What lines or images stand out to you?

14 comments:

  1. Thank you for sharing this today, Laurel. I have family members who struggle greatly with depression, and it's a strange and painful illness - solved differently for each person, but never truly gone, which is something that I think many don't understand. Someone struggling with depression may find a medical prescription aid that helps them most of the time, or they may find a particular program of exercise and naturopathic aids that help, but with any of these, there is never a total, all-the-time fix. It's a chemical unbalance that we have yet to truly understand . . . and although I think spiritual health is a part of it, it's not the only part. Anyway . . . I could obviously go on about this. I've dealt with this issue for many years as a family care-giver and friend.

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    1. Kenyon's piece definitely speaks to the life-long struggle--the sense that this is an illness than can be controlled but not conquered. Wishing you courage and hope as you serve your suffering family members.

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  2. Oh, these are powerful. I can relate to that dark, oppressive feeling. How we inherit our ancestors' burdens. Thank you. Favorite line: frail wicker coracle.

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    1. There's a very strong genetic component to it, which is especially tough--a kind of whole-family burden. I admire Kenyon's persistent hope in the midst of it.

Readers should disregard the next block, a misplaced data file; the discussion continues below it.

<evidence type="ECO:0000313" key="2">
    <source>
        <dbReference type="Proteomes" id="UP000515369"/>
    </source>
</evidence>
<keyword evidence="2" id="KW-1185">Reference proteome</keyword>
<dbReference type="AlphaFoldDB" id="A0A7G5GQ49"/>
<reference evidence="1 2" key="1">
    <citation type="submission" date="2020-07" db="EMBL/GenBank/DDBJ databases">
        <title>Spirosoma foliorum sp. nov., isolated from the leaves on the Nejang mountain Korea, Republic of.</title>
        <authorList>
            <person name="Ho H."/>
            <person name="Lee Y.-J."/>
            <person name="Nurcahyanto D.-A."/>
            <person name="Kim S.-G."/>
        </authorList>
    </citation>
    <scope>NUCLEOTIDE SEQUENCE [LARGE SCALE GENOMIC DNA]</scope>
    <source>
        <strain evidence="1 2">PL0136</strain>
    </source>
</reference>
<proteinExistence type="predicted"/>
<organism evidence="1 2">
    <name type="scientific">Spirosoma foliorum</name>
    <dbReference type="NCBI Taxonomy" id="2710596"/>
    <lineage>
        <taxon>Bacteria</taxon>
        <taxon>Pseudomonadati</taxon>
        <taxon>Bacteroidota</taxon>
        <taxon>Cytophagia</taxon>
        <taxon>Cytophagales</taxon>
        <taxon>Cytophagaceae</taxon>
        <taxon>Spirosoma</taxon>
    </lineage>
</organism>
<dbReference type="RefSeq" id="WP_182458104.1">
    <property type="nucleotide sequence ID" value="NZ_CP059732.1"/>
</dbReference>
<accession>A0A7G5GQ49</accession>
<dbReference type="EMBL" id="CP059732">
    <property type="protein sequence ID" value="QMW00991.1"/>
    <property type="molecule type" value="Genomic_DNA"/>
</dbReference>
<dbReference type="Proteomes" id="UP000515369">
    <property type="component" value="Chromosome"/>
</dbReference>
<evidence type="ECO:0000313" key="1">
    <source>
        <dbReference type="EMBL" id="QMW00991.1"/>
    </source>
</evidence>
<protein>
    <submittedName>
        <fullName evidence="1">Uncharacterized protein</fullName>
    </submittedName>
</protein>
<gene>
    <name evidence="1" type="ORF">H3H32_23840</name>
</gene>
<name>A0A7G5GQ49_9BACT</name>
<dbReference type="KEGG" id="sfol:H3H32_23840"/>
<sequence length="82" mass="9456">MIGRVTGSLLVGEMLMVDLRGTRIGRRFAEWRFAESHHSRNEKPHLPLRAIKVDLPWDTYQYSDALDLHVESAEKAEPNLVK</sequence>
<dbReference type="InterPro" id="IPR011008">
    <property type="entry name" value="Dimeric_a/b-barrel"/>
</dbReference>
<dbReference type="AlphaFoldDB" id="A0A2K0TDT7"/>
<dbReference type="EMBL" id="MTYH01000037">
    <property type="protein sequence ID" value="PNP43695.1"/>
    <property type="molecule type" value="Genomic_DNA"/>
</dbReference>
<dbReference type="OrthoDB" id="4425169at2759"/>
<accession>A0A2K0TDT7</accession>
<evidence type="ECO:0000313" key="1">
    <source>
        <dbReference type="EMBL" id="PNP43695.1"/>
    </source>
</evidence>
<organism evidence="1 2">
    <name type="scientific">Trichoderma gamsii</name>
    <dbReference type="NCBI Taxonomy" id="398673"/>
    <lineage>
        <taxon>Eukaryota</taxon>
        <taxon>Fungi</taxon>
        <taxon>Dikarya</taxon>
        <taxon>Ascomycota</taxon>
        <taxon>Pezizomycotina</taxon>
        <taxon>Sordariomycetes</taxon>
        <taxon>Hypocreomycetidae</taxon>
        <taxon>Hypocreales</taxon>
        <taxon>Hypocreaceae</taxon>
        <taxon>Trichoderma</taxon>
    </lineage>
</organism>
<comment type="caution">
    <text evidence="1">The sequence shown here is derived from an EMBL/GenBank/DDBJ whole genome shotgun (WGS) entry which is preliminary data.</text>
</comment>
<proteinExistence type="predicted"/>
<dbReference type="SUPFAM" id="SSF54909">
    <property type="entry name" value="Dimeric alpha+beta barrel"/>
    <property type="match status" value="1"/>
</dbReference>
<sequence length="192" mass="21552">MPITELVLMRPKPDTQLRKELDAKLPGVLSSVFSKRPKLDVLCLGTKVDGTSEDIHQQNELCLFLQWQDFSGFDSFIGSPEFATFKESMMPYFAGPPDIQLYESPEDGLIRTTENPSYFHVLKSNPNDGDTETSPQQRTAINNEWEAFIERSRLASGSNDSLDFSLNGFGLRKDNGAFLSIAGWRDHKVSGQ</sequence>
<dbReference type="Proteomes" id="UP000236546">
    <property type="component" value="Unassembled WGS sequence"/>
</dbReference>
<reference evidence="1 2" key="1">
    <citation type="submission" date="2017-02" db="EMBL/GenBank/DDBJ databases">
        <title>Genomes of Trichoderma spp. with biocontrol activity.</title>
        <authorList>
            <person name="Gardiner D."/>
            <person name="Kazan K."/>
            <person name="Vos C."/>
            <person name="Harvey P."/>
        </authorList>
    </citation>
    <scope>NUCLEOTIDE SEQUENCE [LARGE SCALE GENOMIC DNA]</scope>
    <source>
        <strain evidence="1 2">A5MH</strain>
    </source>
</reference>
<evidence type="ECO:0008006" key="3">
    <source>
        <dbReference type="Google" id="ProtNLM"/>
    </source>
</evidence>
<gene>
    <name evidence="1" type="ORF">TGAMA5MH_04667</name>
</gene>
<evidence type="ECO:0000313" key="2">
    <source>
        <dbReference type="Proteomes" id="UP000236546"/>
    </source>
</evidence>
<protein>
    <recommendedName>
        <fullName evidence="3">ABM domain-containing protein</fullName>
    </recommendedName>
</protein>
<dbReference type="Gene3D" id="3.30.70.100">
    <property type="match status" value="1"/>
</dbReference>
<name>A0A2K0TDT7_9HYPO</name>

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  3. WOW. So powerful. I'm struck by her (uncomfortably familiar) observation that, in depression's grasp, one is so crippled that one cannot even call for help.

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    1. It is a very helpful window into the condition for those who don't suffer. Knowing that the sufferer is so pulled under and unable to help herself should (in theory at least) help caregivers and friends better support and advocate for her.

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  4. It also reminds me that even when everyone seems unaware of the pain and desperation felt, one can stand strong when the darkness is pushed away.

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    1. As society becomes for comfortable talking about mental health issues, it gets easier for those who suffer to make others aware of the pain so they can get help beating back the darkness.

      Thanks for coming by!

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  5. Today's post hits kinda close to home but glad I stopped in to read. My favorite line was chosen because it's exactly where I am: It is tired of trying to be stouthearted, tired beyond measure. and I love your bio. :)

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    1. It's a powerful mix of honesty and hope. Thanks for visiting!

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  6. Interestingly, when I read the first two sections I thought they referred - at least metaphorically - to the person's mother and their relationship with her, and had that idea as I read down, until it became obvious it was about something far less specific. Which probably says a lot more about me and my life than it does about the poem :/ This sent a shiver up my spine - especially the idea of being 'pulled out of the glowing stream' by a crow 'who smells hot blood'.

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    1. This piece is what poets call apostrophe--a poem spoken to an absent person, an object or an idea. I can see how you might read an abusive parent into the "you" role, at least initially. But in Kenyon's case, I think she's personifying her depression as a malevolent being in her life, with her from birth.

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  7. Her longing to sleep and dream - I can relate tot hat s I have fairly vivid, story-like dreams.

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    1. Truly dreamlife can be more interesting and exciting than waking life. You get the sense that only in sleep does the poet feel freedom from depression's oppressive force.